The best time to placant lilac is in spring or autumn, when the ground isn’t too cold. Dig a hole and pop your plant in so that it’s level with the soil. Fill in the soil around your plant and water in well.
Lilacs can also be propagated (grown from clippings of another plant) and sown from seeds, but both take longer and it’s likely your plants won’t bloom for a few years.
How to care for Lilac
Lilacs don’t need much attention, but a little care here and there will help them do well year after year.
Where to put lilac
While happiest in chalky clay soil, lilacs grow well in most soil types. A sunny spot is best for lilacs – somewhere they’ll catch the sun for more than half the day. Think about how tall and wide your lilac is going to grow before deciding on a space (this will vary on the variety you choose, some types can reach over 20 feet tall!) You can grow lilac in pots too, just make sure you pick a smaller variety and a big enough pot (around 50 to 60cm wide).
How often to water a lilac
During their spring flowering season, water lilacs every week and more often if it’s been hot and sunny. Keep an eye on newly planted lilacs, as too little water can stress them out and mean they don’t bloom. During autumn and winter, your lilacs won’t need much watering at all. Once they’re a bit bigger and have been in the ground a few years, lilacs will even put up with periods of drought.
In spring, mulch (this just means adding a layer of organic matter) around your lilac – four inches or so of bark or straw should do it. Lilacs do pretty well without fertilising them, but if they’re in poor soil or pots, a granular plant food will help them out.
Pruning is when you cut back parts of a plant to help it thrive later on. The best time to prune lilac is straight after it’s flowered. If you prune any later, you might cut off new buds that would have flowered the following year. To prune your lilac, use secateurs to cut off any dead flowers right down to the first pair of leaves on the same branch, if you’ve got an unusual variety make sure you check the label in case there’s any extra advice.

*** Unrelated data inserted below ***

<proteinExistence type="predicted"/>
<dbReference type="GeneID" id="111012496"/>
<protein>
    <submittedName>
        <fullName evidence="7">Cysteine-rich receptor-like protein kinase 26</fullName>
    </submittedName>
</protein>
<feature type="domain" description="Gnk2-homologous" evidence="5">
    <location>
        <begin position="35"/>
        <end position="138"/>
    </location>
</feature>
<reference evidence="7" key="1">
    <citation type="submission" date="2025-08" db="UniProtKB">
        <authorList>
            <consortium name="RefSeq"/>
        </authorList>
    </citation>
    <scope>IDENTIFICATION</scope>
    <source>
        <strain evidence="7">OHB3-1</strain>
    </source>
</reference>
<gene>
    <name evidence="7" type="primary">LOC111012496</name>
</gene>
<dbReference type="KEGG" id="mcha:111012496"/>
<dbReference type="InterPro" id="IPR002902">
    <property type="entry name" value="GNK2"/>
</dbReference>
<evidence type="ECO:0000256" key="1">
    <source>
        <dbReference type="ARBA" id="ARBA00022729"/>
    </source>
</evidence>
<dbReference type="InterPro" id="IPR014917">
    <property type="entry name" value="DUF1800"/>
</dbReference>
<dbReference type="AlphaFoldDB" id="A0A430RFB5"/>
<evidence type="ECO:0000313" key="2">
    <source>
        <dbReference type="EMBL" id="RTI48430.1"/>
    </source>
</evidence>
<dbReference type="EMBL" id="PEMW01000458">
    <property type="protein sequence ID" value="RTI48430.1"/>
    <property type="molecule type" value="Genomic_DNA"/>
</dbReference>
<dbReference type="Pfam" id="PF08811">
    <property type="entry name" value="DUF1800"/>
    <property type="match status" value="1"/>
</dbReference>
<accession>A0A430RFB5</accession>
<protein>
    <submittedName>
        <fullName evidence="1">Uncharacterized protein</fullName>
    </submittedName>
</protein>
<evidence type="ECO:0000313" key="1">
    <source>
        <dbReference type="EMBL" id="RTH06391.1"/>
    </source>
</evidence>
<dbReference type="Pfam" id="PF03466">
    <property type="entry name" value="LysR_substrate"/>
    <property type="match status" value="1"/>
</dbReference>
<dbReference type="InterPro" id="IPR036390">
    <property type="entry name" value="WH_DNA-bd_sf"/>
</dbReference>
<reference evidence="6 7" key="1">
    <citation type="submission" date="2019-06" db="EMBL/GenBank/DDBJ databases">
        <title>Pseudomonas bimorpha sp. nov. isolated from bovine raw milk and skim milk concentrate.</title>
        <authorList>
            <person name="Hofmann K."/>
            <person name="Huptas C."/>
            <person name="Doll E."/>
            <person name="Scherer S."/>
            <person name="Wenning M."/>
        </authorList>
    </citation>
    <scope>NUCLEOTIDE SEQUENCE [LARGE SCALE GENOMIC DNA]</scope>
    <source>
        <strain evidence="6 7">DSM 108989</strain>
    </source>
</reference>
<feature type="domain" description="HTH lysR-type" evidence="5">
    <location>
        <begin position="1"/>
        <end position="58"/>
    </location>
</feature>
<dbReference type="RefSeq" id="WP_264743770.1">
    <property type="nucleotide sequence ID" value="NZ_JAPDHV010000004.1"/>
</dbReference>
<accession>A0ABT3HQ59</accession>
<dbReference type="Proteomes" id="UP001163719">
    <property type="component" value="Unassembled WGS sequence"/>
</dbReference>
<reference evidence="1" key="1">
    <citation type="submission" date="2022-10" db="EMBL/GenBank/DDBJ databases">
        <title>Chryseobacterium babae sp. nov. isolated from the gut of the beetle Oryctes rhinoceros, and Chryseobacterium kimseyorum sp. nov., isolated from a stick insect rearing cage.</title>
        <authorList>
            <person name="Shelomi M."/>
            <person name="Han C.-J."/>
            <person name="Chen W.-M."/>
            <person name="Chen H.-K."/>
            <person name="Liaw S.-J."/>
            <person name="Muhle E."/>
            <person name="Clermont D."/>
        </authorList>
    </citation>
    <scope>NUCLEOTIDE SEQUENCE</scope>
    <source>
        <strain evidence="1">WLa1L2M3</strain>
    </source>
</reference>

When does Lilac flower?
Creating a Lilac bouquet
Lilacs don’t just make your bouquet sing with sweet perfume, they also add a splash of colour. To create a lilac display yourself, give our step-by-step guide a go.
Step one: Decide on your flowers - Roses, peonies and daisies look great with lilac in a bouquet, but you can choose any flowers that you think work well. Go for colours you love, think about fragrance and make sure the blooms you choose are available (some flowers just aren’t here year round). Depending on how big your bouquet is, two or three lilac stems should be enough.
Step two: Build around your focal flower - You want your lilac to be the star of the show, so start with it in the centre of your bouquet and add your other flowers around it. Rotate as you go to give your blooms a natural shape.
Step three: Fix the stems together - When your bouquet is done, firmly tie your stems together with twine or floral wire.
Step four: Add the finishing touches - Your gorgeous display isn’t complete without some final embellishments. Think cotton ribbons or recyclable wrap as a finishing touch.